When teaching people information about their taxes and proper filing, basic questions about what taxes actually are and how they’re used often come up. Taxes are compulsory monetary contributions to the government that it spends on various social programs, operating costs and debt.
Types of Canadian Taxes
Canadian federal, provincial and municipal governments levy taxes on employment income, the consumption of goods and services, properties and the movement of goods across the border. If you have a job in Canada, you are charged income tax on your earnings, and you also pay sales tax on items or services you purchase.
Sales tax is added automatically every time you purchase something, and your employer takes income tax out of your pay cheque. At the end of the year, you file an income tax return with the Canada Revenue Agency (CRA) to ensure you paid the right amount of tax. If you underpaid, you owe money to the CRA, but if you overpaid, you receive a refund.
Just as workers file income tax returns, business owners, pensioners and investors file tax returns for business, retirement and investment income. Businesses that collect goods and services tax, or deduct payroll taxes, send those taxes to the CRA quarterly and file paperwork to ensure they paid the correct amount.
The CRA uses forms submitted from businesses and tax returns to ensure taxes are appropriately levied. The CRA also audits businesses and individuals to ensure tax payments are not overlooked.
Tax Funds Spent on People
Nearly half of all tax money is spent on people. These expenditures cover programs for seniors and children, as well as funding for health care, education and foreign aid.
The federal government sends about a fifth of every tax dollar to provincial governments. Provinces use these funds for post-secondary education, health care and children’s programs. Canada also invests in its seniors, and seniors receive tax dollars through Old Age Security payments, income supplements and allowances for spouses.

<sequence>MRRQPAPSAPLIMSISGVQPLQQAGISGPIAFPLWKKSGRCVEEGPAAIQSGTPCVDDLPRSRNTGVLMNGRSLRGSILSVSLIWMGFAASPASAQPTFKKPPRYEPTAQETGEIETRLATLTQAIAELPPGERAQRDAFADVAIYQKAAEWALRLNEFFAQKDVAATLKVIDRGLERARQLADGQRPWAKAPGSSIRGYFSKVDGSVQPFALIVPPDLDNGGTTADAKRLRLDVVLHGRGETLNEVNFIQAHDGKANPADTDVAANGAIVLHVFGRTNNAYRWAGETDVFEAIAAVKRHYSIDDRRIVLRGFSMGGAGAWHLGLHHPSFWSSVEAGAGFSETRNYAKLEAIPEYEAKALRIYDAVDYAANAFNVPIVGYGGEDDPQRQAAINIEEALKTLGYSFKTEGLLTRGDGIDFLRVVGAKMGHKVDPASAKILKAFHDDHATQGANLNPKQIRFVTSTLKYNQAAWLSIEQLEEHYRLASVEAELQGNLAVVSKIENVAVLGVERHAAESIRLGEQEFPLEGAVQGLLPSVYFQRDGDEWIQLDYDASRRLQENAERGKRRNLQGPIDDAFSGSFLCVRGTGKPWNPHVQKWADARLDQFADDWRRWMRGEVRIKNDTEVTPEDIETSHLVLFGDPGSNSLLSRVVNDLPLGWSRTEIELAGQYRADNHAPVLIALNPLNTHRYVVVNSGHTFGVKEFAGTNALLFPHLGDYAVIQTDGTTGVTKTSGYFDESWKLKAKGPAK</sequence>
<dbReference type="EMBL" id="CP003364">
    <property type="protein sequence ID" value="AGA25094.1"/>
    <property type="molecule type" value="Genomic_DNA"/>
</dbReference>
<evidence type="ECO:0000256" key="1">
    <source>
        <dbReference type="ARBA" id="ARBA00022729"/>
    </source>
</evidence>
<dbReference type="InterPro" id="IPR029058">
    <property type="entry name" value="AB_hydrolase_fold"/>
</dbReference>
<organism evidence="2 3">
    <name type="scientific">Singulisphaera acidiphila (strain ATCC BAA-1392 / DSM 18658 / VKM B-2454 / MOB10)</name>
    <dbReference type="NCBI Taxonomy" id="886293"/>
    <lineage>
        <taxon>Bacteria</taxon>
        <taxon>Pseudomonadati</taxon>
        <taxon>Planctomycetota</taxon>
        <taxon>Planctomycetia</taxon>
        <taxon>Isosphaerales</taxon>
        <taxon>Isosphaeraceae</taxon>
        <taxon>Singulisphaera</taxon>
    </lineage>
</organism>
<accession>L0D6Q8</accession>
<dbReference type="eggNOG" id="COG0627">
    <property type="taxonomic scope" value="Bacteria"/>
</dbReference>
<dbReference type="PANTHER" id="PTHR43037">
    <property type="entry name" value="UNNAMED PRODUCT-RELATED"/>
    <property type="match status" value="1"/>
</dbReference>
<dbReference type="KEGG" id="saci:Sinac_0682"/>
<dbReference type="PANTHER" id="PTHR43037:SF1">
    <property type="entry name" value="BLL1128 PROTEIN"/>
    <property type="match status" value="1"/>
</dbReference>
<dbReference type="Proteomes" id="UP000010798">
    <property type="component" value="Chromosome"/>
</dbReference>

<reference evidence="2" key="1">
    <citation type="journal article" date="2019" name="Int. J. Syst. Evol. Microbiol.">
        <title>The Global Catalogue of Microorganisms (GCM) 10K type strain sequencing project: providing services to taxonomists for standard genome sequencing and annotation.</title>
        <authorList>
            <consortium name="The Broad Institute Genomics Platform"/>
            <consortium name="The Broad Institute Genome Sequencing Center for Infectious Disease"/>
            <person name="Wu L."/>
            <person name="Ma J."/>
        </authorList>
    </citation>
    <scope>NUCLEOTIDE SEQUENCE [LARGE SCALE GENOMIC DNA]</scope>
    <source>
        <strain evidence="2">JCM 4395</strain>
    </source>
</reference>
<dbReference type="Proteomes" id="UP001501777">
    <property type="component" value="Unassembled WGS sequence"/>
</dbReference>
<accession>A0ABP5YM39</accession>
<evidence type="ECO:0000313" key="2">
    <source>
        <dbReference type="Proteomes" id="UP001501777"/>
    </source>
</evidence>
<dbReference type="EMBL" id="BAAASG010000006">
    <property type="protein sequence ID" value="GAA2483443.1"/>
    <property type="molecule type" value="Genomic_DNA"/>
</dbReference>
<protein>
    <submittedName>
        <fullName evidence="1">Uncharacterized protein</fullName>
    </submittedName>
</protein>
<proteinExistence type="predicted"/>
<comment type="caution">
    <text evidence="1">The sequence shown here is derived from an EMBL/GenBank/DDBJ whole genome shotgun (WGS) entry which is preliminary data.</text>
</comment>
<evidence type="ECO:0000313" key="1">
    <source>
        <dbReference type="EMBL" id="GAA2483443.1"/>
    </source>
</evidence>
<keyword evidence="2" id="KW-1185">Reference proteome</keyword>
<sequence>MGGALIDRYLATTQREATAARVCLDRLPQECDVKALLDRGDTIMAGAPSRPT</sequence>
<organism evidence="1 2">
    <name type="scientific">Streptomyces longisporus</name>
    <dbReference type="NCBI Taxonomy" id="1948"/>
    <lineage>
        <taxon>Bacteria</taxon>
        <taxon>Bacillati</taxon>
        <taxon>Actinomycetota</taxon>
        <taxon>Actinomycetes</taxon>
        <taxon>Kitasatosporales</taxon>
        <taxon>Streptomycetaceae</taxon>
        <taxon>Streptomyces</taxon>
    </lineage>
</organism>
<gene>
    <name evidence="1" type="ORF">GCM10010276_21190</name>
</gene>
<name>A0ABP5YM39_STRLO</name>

The government spends tax money on employment insurance and spending for children’s programs such as child care benefits, child benefits and GST credits for families with children. A portion of every tax dollar is also devoted to farmers, first nation and aboriginal people and research. Foreign aid costs two cents per tax dollar.
Taxes for Running the Government
The cost of running the government consumes just under a third of tax revenue. Eight cents per dollar funds defence, and fire fighters, police, border security and public safety programs cost four cents per dollar. Operating the CRA costs three cents of every tax dollar.
Other government operating costs include environment programs, public works, veterans affairs, food inspections, parks and other governmental organizations and projects. Taxes are also used to cover the costs of running crown organizations such as the National Gallery of Canada and the Canadian Museum of Civilization Tourism Commission.
Taxes for Debt Repayment
Some tax is spent on debt. If you have federal bonds or treasury bills, you own a portion of the government’s debt. When you sell those assets, the government uses taxes to repay you.